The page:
Step three is to consider general college characteristics that will make a school a good fit for your child. These include distance from home; city vs rural/suburban; size of school; size of classes; level of academic rigor; amount of academic support offered; availability of a particular major if known; and make up of student body.

It’s a lot to think about, I know. And while it’s easy to think that there is plenty of time to start this process much later (and there is), take it from me that the time can get away from you too. Particularly if your student will have a busy senior fall (they usually do!) due to a sport, work or extracurricular activity and/or if they want to start applying to colleges mid-fall (many do these days), it is a good idea to start this process of exploring schools soon.

Ideally, your child will start to form opinions of the type of schools that feel right this winter and you can fit in some window shopping visits to see what is out there. Then you can make more focused college visits over spring break or on school vacation days. The summer is an option too, but the students are not on campus and so another visit will be necessary to get the feel of the student body (very important).

As always, have fun with it! Before you know it, your child will be off to school and you will wonder how this time went so quickly.

(More) Conversations to Avoid at Your Holiday Table

Thanksgiving can be a nice break for students and a time to relax with extended family. But it can also be stressful for seniors as they may have already applied to schools and are waiting to hear – or have not yet applied and have that hanging over them.

As some kids are starting to hear that they are accepted (or not) to their dream school, it can raise the stress level even higher. Keep that in mind as the relatives assemble. You may need to ask Uncle Fred to leave the subject of college out of his questions for your teen if the tension level is high.

It’s important to talk to your child and let them know that it will all work out fine, even if they don’t get into a school(s) that they had their heart set on. Try not to let yourself get too attached either to the idea of a particular school. That will come across to your child and will make it even harder if things do not go their way. We need to encourage our kids to work as hard as they can in school, spend time on making decisions to apply to schools that are a good fit, and then know that it will all work out for the best.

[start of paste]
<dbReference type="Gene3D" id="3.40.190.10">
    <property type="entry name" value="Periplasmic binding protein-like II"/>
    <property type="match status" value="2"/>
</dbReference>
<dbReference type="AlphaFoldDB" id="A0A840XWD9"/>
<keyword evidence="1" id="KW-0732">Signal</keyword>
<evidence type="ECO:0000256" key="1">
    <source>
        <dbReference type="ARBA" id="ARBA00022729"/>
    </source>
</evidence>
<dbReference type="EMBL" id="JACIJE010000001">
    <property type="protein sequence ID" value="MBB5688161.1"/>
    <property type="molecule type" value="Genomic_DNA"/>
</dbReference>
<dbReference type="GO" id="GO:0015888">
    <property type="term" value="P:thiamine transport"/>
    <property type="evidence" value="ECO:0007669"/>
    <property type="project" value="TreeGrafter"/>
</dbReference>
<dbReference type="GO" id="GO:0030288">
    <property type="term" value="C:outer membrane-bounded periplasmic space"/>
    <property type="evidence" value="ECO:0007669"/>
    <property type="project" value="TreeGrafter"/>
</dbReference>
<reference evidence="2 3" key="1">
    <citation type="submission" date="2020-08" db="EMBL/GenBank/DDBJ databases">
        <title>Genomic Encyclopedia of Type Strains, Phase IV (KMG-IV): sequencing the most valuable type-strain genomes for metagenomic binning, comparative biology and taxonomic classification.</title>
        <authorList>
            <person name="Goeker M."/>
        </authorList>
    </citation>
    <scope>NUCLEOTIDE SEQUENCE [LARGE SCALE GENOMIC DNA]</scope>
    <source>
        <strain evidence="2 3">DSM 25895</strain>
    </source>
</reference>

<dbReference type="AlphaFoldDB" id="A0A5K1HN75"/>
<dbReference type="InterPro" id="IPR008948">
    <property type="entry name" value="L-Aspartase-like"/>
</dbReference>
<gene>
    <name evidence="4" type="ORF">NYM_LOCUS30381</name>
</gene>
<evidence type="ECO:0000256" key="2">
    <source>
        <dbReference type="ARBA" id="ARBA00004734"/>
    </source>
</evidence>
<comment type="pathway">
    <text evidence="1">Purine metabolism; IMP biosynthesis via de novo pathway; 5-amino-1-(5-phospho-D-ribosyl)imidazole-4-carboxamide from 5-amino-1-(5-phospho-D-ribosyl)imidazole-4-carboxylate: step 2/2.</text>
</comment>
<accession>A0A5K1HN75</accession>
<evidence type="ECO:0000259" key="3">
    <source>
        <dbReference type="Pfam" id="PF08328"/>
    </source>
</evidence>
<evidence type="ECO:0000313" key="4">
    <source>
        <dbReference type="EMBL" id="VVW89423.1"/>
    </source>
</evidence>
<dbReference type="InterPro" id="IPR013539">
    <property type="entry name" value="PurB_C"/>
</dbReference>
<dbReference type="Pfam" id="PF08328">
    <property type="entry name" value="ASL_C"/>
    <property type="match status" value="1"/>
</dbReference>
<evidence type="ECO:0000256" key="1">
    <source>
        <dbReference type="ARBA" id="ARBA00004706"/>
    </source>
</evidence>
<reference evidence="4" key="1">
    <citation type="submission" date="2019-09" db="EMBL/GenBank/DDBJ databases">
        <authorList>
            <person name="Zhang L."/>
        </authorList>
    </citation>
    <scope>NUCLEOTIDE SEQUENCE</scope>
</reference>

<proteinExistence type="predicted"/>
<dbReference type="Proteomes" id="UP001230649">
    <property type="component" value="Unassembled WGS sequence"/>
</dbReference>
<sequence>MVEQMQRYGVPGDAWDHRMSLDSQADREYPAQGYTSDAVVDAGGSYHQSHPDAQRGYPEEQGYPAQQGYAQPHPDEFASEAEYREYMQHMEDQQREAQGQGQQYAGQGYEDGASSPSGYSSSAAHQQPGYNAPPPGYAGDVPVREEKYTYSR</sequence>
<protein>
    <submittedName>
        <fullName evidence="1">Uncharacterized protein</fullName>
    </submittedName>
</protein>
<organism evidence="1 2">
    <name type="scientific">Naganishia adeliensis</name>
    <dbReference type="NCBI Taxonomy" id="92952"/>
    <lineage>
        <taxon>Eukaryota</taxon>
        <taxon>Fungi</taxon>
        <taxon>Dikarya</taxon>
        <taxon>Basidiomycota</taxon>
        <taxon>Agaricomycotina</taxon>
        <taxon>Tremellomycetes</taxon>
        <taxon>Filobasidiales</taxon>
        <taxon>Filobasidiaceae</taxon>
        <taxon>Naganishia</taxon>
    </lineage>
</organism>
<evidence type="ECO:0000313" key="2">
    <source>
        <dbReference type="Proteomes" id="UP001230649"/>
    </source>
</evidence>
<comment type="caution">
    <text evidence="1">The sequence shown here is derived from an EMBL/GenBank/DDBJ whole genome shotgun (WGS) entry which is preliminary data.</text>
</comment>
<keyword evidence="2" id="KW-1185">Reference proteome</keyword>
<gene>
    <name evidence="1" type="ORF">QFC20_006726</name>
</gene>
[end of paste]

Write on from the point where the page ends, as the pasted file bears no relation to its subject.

It may be helpful (when the time is right) to share a story about yourself or another who didn’t get their first choice in acceptance to a college, in buying a house, in landing a job, etc., but who looked back later, only to realize that their second was a better fit.

If your child gets disappointing news, it is good to empathize and let them have a chance to be sad. Then they may need some support to begin feeling good about Plan B. There are numerous great schools that will be a good fit for all our kids and it will be easier once your child begins to get excited about the next school(s) on the list.

Most important, our kids should hear loud and clear that a rejection letter is not a commentary on them as a person. It is an opinion based on a paper record of their achievements. As wonderful as we all know our children to be, they simply may not have been what a particular school was looking for to round out its class in the coming year.

This is a good time to let our kids know that we think they are great, no matter where they go to college or whatever they choose to do after high school.

All the best for an enjoyable, healthy and relaxing break this week!